The Two-Headed Wealth Killer

There is a two-headed snake that is wrecking the finances and retirement plans of many Americans. These twin killers are stocks and debt. Although seemingly unrelated on the surface, these two things will prevent you from doing the one essential thing for achieving financial freedom: putting your money to work for you.

Warren Buffett once famously said, “If you don’t find a way to make money while you sleep, you will work until you die.” In other words, if you don’t learn to put your money to work for you, you will always be working for it. If you don’t find a way to make passive income independent of your day job, you will always rely on your job to pay your bills.

Most Americans understand that investing is one way to make your money grow. However, most have it ingrained in their financial DNA that the only way to invest is in the stock market. The conventional wisdom is to put some of what you earn away in the stock market. Most don’t have time to actively trade stocks, so they entrust their portfolio to a financial adviser or just put money in a mutual fund through a 401(k) or IRA. The hope is that the portfolio will grow enough to adequately provide for their needs by the time they retire.

What investors don’t take into account is that stocks can be volatile and underperform, and the fees associated with investing in mutual funds or relying on a financial adviser to manage your stock portfolio can also eat up wealth.

The volatility of stocks can sink portfolios, and it spares nobody—even Richard Branson, who has suffered severe losses due to stock market volatility recently. Richard Branson, once worth over $6 billion, saw his fortune plummet by more than half since 2021 due to significant losses from his stock holdings. Branson’s portfolio primarily consisted of cash-burning U.S. companies, some of which saw their values decline by up to 95%.

Branson’s fall from grace illustrates the dangers of overreliance on stocks in an investment portfolio, and if you’re a potential retiree relying on a 401(k), IRA, or stock portfolio, the timing of stock market volatility can derail your retirement plans.

For example, in 2008, during the financial crisis, the stock market lost half its value. Potential retirees suddenly saw half their retirement savings disappear overnight and were left in financial shambles.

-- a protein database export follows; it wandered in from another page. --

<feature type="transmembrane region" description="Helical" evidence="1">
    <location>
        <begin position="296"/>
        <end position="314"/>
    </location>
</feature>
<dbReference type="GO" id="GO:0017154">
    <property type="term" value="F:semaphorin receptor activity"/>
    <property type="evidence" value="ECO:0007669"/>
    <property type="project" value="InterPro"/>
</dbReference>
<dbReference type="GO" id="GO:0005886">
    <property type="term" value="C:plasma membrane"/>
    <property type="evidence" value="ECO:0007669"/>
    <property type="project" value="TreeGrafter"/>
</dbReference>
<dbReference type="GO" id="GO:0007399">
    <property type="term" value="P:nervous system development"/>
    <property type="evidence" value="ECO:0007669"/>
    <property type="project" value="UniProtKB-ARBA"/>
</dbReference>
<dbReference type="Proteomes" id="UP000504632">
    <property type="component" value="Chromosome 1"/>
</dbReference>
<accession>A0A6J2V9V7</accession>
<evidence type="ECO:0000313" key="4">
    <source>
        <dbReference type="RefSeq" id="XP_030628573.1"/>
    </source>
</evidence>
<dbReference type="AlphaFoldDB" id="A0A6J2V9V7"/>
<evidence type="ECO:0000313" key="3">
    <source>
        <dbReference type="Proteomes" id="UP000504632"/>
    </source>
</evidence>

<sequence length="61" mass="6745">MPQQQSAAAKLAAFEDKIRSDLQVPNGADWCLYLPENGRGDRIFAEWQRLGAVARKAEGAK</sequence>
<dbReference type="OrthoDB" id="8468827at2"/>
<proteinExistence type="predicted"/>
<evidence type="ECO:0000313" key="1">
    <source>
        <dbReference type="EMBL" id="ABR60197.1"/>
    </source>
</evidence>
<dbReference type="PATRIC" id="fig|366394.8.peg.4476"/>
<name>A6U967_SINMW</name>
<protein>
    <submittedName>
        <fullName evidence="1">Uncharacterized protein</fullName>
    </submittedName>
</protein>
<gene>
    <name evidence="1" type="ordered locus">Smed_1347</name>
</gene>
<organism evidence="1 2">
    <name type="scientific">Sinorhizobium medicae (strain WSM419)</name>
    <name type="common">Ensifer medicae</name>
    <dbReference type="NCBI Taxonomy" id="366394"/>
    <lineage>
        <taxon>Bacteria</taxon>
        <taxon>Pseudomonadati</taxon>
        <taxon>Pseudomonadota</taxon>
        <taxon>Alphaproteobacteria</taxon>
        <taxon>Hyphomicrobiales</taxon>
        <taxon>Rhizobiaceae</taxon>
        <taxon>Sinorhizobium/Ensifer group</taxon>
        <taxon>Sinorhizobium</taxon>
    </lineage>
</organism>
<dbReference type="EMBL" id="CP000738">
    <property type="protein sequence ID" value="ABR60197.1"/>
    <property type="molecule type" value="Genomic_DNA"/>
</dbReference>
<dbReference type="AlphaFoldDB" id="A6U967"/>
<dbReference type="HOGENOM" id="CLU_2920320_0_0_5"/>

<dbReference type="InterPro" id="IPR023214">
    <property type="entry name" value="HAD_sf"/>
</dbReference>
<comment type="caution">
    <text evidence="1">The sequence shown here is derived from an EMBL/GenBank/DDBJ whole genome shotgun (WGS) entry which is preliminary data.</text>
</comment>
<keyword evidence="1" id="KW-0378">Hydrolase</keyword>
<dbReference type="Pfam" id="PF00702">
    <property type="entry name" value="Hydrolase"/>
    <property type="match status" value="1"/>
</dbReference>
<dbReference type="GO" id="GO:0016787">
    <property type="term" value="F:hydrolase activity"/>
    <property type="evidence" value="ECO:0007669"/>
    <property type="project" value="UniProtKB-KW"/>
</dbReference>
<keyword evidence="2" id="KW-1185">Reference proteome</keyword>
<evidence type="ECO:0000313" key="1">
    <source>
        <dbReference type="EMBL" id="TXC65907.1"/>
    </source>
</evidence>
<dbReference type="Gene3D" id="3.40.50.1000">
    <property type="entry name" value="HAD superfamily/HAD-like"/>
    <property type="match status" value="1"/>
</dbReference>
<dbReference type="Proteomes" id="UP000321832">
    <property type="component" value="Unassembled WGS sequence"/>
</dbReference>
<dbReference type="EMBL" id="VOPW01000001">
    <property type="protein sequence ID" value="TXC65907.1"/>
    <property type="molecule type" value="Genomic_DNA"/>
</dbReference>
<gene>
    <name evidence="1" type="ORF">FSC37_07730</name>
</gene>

It’s not just stock market volatility that prevents the average American from reaching their financial goals. The fees associated with relying on someone else to manage a stock portfolio can also drain resources.

For example, financial advisers, mutual fund managers, ETF managers, and hedge fund managers all charge a management fee as a percentage of assets under management. These fees range from 0.25% to 2.5%. For example, the average mutual fund fee as a percentage of AUM is 1.1%.

Stocks can be volatile, and the fees associated with managing your stock portfolio can be draining, but that doesn’t stop the average American investor from relying heavily on them for their investments. So, while the average American allocates the majority of their portfolios to traditional assets like stocks and bonds, the ultra-wealthy go a different route. They prefer income-producing commercial real estate (CRE) and private investments (i.e., investment in private companies or private equity).

CRE and private investments offer the one thing Warren Buffett declared essential for breaking free from your job: passive income. Leveraging the expertise of others through passive cash-flowing investments—whether equity or debt—in CRE or private companies is how the ultra-wealthy are able to achieve above-market returns insulated from market volatility in their sleep. And multiple streams of income can compound wealth and accelerate the timeline for retiring early.

While an overreliance on stocks is one obstacle to Americans investing in passive income opportunities like CRE and private equity, another significant obstacle is debt.

You know American overspending and debt are out of hand when a Mexican Tik Toker calls Americans out for it. Mexican TikToker Angel De La Rosa, known as @minipapixm, recently went viral for pointing out these financial struggles. He noted that many Mexicans own their homes and cars outright, whereas Americans often find themselves in debt, trying to keep up with a lifestyle they can’t afford. He’s not wrong. Many Americans find themselves trapped in cycles of debt.

A recent survey by the Fed revealed that 67% of employees couldn’t cover a $400 emergency expense.

Investing in cash-flow alternatives begins with savings, and if you continue to spend beyond your means and go into debt to do so, you’ll never be able to break out of the debt cycle. Whether you make $50k/year or $500k/year, broke is broke.

If you want to get ahead, avoid stocks. Model the ultra-wealthy, who consistently allocate more than half of their portfolios to cash-flow alternatives like CRE and private equity/debt. Also, avoid the other wealth killer, debt.

Spend less, save more, and put your money to work for you. It’s the only way you’ll be able to break free of your jobs and gain financial independence.